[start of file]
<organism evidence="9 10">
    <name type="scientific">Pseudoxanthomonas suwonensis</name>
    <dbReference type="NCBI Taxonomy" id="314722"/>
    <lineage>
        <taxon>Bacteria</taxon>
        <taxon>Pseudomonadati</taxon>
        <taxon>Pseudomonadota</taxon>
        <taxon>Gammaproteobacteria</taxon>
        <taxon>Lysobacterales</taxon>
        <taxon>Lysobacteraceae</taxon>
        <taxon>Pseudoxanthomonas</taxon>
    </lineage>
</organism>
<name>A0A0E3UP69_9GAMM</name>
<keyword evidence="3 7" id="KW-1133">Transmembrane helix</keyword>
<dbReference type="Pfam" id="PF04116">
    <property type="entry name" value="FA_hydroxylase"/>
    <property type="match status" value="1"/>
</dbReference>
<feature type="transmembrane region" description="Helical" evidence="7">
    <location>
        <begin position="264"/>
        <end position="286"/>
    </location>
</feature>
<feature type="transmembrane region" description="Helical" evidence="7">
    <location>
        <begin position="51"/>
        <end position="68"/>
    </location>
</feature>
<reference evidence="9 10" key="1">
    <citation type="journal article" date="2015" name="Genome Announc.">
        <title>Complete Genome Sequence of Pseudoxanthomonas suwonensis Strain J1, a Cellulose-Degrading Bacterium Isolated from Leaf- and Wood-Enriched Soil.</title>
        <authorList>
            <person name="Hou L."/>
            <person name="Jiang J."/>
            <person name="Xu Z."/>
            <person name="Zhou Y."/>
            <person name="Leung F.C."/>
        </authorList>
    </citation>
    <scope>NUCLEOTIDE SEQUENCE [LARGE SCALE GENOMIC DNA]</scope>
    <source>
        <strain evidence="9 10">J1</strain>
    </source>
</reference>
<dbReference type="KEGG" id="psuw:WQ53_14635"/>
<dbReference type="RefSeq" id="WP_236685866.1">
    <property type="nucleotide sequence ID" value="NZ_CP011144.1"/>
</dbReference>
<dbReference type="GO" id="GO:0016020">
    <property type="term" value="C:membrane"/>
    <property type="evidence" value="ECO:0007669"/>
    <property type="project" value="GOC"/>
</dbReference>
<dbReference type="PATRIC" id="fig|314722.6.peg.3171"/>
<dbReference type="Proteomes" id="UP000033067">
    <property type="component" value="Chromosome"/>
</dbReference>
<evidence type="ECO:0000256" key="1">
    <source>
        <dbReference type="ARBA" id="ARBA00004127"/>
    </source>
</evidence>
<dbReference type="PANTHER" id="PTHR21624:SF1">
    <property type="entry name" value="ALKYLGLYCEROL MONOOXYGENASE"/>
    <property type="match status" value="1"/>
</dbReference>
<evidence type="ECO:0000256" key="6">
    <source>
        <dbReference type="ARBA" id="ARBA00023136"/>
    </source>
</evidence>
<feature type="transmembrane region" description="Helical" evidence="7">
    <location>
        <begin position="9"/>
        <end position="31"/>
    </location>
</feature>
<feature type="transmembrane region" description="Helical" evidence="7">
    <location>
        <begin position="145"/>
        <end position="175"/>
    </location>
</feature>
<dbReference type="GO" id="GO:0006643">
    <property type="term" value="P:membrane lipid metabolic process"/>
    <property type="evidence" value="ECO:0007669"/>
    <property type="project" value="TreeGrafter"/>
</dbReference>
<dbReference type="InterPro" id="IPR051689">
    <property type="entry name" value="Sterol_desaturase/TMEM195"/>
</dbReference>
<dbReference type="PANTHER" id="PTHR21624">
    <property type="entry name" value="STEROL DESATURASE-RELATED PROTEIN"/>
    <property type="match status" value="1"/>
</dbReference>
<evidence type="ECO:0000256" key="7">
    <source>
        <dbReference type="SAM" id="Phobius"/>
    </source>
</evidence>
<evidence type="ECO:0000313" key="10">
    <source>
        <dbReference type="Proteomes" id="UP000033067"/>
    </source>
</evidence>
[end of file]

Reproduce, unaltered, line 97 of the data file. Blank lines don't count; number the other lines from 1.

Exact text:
    <property type="match status" value="1"/>